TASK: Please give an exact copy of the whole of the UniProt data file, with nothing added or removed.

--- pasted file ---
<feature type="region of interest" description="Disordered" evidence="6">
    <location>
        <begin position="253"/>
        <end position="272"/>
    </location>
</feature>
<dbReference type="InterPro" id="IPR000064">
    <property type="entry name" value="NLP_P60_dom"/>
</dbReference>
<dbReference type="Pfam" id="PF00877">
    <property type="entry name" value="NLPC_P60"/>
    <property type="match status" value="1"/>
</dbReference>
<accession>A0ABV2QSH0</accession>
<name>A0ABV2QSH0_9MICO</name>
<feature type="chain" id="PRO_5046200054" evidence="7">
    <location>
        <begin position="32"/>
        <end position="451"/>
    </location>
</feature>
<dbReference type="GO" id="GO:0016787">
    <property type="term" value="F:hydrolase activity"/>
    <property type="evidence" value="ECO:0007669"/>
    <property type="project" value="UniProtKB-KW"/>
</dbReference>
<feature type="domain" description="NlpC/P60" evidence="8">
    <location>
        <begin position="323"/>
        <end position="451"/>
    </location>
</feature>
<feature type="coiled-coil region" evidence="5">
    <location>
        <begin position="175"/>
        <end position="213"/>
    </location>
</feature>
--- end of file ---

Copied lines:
<feature type="region of interest" description="Disordered" evidence="6">
    <location>
        <begin position="253"/>
        <end position="272"/>
    </location>
</feature>
<dbReference type="InterPro" id="IPR000064">
    <property type="entry name" value="NLP_P60_dom"/>
</dbReference>
<dbReference type="Pfam" id="PF00877">
    <property type="entry name" value="NLPC_P60"/>
    <property type="match status" value="1"/>
</dbReference>
<accession>A0ABV2QSH0</accession>
<name>A0ABV2QSH0_9MICO</name>
<feature type="chain" id="PRO_5046200054" evidence="7">
    <location>
        <begin position="32"/>
        <end position="451"/>
    </location>
</feature>
<dbReference type="GO" id="GO:0016787">
    <property type="term" value="F:hydrolase activity"/>
    <property type="evidence" value="ECO:0007669"/>
    <property type="project" value="UniProtKB-KW"/>
</dbReference>
<feature type="domain" description="NlpC/P60" evidence="8">
    <location>
        <begin position="323"/>
        <end position="451"/>
    </location>
</feature>
<feature type="coiled-coil region" evidence="5">
    <location>
        <begin position="175"/>
        <end position="213"/>
    </location>
</feature>